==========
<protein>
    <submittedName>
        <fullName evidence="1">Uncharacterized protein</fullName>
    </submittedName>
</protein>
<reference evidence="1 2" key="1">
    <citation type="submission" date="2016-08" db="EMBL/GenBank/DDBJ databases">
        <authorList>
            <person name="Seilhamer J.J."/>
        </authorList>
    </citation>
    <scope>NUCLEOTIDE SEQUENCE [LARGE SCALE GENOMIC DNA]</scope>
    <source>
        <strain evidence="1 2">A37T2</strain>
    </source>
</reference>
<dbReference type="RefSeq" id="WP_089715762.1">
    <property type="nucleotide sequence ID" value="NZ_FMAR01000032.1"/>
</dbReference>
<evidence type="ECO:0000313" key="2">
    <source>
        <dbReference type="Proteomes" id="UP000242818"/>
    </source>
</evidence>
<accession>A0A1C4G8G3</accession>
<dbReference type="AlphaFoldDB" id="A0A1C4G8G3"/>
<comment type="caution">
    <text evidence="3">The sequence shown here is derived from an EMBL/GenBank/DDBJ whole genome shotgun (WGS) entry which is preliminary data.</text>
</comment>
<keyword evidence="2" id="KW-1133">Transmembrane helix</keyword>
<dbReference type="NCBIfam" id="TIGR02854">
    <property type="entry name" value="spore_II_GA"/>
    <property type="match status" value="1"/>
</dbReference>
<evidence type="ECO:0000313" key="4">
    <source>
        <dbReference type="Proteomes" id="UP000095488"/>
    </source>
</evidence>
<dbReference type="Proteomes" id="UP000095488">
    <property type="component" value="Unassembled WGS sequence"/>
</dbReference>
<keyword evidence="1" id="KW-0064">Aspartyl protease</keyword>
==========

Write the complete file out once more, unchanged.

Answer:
<protein>
    <submittedName>
        <fullName evidence="1">Uncharacterized protein</fullName>
    </submittedName>
</protein>
<reference evidence="1 2" key="1">
    <citation type="submission" date="2016-08" db="EMBL/GenBank/DDBJ databases">
        <authorList>
            <person name="Seilhamer J.J."/>
        </authorList>
    </citation>
    <scope>NUCLEOTIDE SEQUENCE [LARGE SCALE GENOMIC DNA]</scope>
    <source>
        <strain evidence="1 2">A37T2</strain>
    </source>
</reference>
<dbReference type="RefSeq" id="WP_089715762.1">
    <property type="nucleotide sequence ID" value="NZ_FMAR01000032.1"/>
</dbReference>
<evidence type="ECO:0000313" key="2">
    <source>
        <dbReference type="Proteomes" id="UP000242818"/>
    </source>
</evidence>
<accession>A0A1C4G8G3</accession>
<dbReference type="AlphaFoldDB" id="A0A1C4G8G3"/>
<comment type="caution">
    <text evidence="3">The sequence shown here is derived from an EMBL/GenBank/DDBJ whole genome shotgun (WGS) entry which is preliminary data.</text>
</comment>
<keyword evidence="2" id="KW-1133">Transmembrane helix</keyword>
<dbReference type="NCBIfam" id="TIGR02854">
    <property type="entry name" value="spore_II_GA"/>
    <property type="match status" value="1"/>
</dbReference>
<evidence type="ECO:0000313" key="4">
    <source>
        <dbReference type="Proteomes" id="UP000095488"/>
    </source>
</evidence>
<dbReference type="Proteomes" id="UP000095488">
    <property type="component" value="Unassembled WGS sequence"/>
</dbReference>
<keyword evidence="1" id="KW-0064">Aspartyl protease</keyword>